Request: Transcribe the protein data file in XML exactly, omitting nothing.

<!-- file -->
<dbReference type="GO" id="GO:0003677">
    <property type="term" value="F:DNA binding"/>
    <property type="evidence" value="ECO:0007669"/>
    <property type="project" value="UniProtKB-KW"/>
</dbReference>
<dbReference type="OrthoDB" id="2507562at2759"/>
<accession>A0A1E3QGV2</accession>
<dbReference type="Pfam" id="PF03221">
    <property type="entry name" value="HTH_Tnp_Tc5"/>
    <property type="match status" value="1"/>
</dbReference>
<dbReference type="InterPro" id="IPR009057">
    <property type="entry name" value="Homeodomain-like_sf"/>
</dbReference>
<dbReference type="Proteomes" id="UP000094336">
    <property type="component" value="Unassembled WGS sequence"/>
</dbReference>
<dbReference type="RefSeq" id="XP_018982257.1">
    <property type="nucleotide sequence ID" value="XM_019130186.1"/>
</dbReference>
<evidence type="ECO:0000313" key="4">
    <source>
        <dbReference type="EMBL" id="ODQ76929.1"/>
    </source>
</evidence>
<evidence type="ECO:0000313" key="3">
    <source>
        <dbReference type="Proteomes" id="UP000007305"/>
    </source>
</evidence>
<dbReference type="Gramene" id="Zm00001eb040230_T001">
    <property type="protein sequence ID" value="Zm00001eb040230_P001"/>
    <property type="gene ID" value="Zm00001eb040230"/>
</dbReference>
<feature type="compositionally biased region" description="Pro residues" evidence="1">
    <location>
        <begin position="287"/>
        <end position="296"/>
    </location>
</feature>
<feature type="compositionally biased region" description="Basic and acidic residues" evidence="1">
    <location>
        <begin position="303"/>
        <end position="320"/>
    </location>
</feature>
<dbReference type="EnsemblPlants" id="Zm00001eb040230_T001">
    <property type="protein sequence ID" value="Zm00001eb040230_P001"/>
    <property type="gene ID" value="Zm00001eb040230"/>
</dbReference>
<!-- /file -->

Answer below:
<dbReference type="GO" id="GO:0003677">
    <property type="term" value="F:DNA binding"/>
    <property type="evidence" value="ECO:0007669"/>
    <property type="project" value="UniProtKB-KW"/>
</dbReference>
<dbReference type="OrthoDB" id="2507562at2759"/>
<accession>A0A1E3QGV2</accession>
<dbReference type="Pfam" id="PF03221">
    <property type="entry name" value="HTH_Tnp_Tc5"/>
    <property type="match status" value="1"/>
</dbReference>
<dbReference type="InterPro" id="IPR009057">
    <property type="entry name" value="Homeodomain-like_sf"/>
</dbReference>
<dbReference type="Proteomes" id="UP000094336">
    <property type="component" value="Unassembled WGS sequence"/>
</dbReference>
<dbReference type="RefSeq" id="XP_018982257.1">
    <property type="nucleotide sequence ID" value="XM_019130186.1"/>
</dbReference>
<evidence type="ECO:0000313" key="4">
    <source>
        <dbReference type="EMBL" id="ODQ76929.1"/>
    </source>
</evidence>
<evidence type="ECO:0000313" key="3">
    <source>
        <dbReference type="Proteomes" id="UP000007305"/>
    </source>
</evidence>
<dbReference type="Gramene" id="Zm00001eb040230_T001">
    <property type="protein sequence ID" value="Zm00001eb040230_P001"/>
    <property type="gene ID" value="Zm00001eb040230"/>
</dbReference>
<feature type="compositionally biased region" description="Pro residues" evidence="1">
    <location>
        <begin position="287"/>
        <end position="296"/>
    </location>
</feature>
<feature type="compositionally biased region" description="Basic and acidic residues" evidence="1">
    <location>
        <begin position="303"/>
        <end position="320"/>
    </location>
</feature>
<dbReference type="EnsemblPlants" id="Zm00001eb040230_T001">
    <property type="protein sequence ID" value="Zm00001eb040230_P001"/>
    <property type="gene ID" value="Zm00001eb040230"/>
</dbReference>